On March 25, 2015, the U.S. Department of Health and Human Services Office of Inspector General (“OIG”) posted Advisory Opinion No. 15-04. In the opinion, the OIG addresses a laboratory’s proposal to enter into agreements with physician practices to provide all laboratory services for the practices’ patients. Under the proposed arrangement, the laboratory would waive all fees for those practices’ patients who are enrollees of certain insurance plans that require the patient to use a different laboratory. The OIG reviewed the proposed agreement to determine if it would constitute grounds for the imposition of sanctions, such as exclusion from participation in federal health care programs, civil monetary penalties, and other penalties associated with violating the Anti-Kickback Statute.

The requesting entity (the “Requestor”) is a multi-regional laboratory that provides clinical laboratory, anatomic pathology, and forensic pathology services to hospitals, long-term care and assisted living facilities, physicians, businesses, and government agencies. The Requestor indicated that some of the physician practices to which it provides services expressed a desire to work exclusively with a single laboratory for ease of communication and consistency. The Requestor also noted that approximately 70 percent of its physician practice clients have patients who are enrolled in insurance plans that require their enrollees to use a particular laboratory. According to the Requestor, the applicable patients do not have federal health care program coverage as their primary insurance, but some could have it as their secondary insurance.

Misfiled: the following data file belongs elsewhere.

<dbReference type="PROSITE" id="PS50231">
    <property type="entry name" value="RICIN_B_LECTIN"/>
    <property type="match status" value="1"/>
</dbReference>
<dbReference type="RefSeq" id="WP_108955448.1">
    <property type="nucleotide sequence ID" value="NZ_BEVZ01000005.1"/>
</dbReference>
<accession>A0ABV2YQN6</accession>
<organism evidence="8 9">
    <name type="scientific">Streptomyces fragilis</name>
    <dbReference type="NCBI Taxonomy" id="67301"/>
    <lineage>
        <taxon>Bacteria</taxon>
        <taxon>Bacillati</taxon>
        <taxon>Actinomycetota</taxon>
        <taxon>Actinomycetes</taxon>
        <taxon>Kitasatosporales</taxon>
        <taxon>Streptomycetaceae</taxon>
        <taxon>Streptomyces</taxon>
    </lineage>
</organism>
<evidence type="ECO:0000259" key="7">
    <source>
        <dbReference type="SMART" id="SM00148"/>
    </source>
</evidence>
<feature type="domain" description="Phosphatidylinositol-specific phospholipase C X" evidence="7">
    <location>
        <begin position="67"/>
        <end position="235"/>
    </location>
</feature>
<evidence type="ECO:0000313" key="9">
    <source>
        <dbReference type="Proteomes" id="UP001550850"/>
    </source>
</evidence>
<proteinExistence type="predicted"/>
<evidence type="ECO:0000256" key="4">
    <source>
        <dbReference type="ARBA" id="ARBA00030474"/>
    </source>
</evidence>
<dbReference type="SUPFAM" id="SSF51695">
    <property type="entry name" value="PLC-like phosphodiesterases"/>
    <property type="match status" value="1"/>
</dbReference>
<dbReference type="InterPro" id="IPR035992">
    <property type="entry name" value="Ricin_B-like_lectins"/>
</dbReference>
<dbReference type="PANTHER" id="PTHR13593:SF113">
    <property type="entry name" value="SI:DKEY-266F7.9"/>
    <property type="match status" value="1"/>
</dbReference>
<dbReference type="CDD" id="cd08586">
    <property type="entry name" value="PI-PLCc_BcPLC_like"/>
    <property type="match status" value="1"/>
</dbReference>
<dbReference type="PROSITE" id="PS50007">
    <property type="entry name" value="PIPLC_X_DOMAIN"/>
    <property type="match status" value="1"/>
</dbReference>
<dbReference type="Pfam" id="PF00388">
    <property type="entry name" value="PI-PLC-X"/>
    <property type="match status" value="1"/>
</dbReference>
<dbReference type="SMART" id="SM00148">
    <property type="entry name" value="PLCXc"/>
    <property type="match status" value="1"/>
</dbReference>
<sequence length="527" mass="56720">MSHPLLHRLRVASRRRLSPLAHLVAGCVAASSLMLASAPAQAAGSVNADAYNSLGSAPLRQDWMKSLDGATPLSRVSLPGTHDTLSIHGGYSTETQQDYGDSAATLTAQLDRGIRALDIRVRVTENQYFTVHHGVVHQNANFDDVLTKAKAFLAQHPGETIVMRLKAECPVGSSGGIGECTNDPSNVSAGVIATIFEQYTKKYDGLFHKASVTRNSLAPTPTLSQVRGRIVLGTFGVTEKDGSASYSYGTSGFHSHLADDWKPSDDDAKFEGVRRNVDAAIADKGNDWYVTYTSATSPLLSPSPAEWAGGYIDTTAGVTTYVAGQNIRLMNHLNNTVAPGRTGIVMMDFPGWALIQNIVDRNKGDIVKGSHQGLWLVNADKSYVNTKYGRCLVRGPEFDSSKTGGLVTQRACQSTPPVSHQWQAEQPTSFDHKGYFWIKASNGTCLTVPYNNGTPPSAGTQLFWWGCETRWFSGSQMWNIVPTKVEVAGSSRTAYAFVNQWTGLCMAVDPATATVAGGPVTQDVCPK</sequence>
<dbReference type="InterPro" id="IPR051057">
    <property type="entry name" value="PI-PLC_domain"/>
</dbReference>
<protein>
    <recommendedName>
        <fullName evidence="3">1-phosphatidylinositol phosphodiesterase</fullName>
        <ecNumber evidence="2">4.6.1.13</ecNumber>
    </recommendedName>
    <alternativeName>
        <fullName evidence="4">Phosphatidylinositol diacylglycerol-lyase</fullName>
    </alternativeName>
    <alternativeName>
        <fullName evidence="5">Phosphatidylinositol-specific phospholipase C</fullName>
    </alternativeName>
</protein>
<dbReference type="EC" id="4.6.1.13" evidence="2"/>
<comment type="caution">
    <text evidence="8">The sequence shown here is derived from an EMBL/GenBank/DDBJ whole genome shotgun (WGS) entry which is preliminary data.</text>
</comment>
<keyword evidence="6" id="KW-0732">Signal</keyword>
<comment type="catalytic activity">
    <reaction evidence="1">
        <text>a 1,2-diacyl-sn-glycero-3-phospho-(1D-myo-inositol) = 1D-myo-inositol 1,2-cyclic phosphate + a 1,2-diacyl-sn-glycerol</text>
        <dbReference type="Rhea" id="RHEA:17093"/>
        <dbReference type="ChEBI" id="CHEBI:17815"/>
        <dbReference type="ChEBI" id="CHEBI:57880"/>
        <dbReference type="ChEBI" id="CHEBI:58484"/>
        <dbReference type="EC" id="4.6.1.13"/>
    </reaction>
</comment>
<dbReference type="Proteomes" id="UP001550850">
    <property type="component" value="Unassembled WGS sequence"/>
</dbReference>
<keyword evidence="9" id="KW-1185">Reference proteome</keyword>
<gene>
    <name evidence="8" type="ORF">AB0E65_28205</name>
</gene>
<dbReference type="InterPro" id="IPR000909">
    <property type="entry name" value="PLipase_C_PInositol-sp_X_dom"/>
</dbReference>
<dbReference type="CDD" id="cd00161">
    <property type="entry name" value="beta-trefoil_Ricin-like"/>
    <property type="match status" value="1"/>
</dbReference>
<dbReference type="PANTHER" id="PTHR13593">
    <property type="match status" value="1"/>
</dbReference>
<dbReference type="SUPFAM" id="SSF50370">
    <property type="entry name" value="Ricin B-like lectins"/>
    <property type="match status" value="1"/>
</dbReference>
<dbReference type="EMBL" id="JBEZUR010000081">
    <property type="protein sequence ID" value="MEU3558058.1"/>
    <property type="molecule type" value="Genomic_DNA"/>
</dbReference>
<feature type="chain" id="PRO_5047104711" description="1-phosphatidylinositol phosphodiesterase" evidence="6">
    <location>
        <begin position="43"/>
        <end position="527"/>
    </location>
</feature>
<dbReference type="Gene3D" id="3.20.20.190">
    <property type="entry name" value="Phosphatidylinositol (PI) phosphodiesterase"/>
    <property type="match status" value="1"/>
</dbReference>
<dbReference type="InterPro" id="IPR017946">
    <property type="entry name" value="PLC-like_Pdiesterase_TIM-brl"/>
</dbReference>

Under the proposed arrangement, the laboratory would waive all fees for those practices’ patients who are enrollees of certain insurance plans that require the patient to use a different laboratory. Thus, the laboratory would not bill the patient, the physician practice, or any insurer for the test(s) in these circumstances. However, the laboratory would continue to bill all other patients, whether privately insured or covered by a federal health care program.

The OIG opined that the proposed arrangement could potentially generate prohibited remuneration under the Anti-Kickback Statute by reducing administrative and possibly financial burdens associated with using multiple laboratories. Further, the OIG noted that the proposed arrangement could also violate the prohibition on charging Medicare or state health care programs substantially in excess of the provider’s or supplier’s usual charges.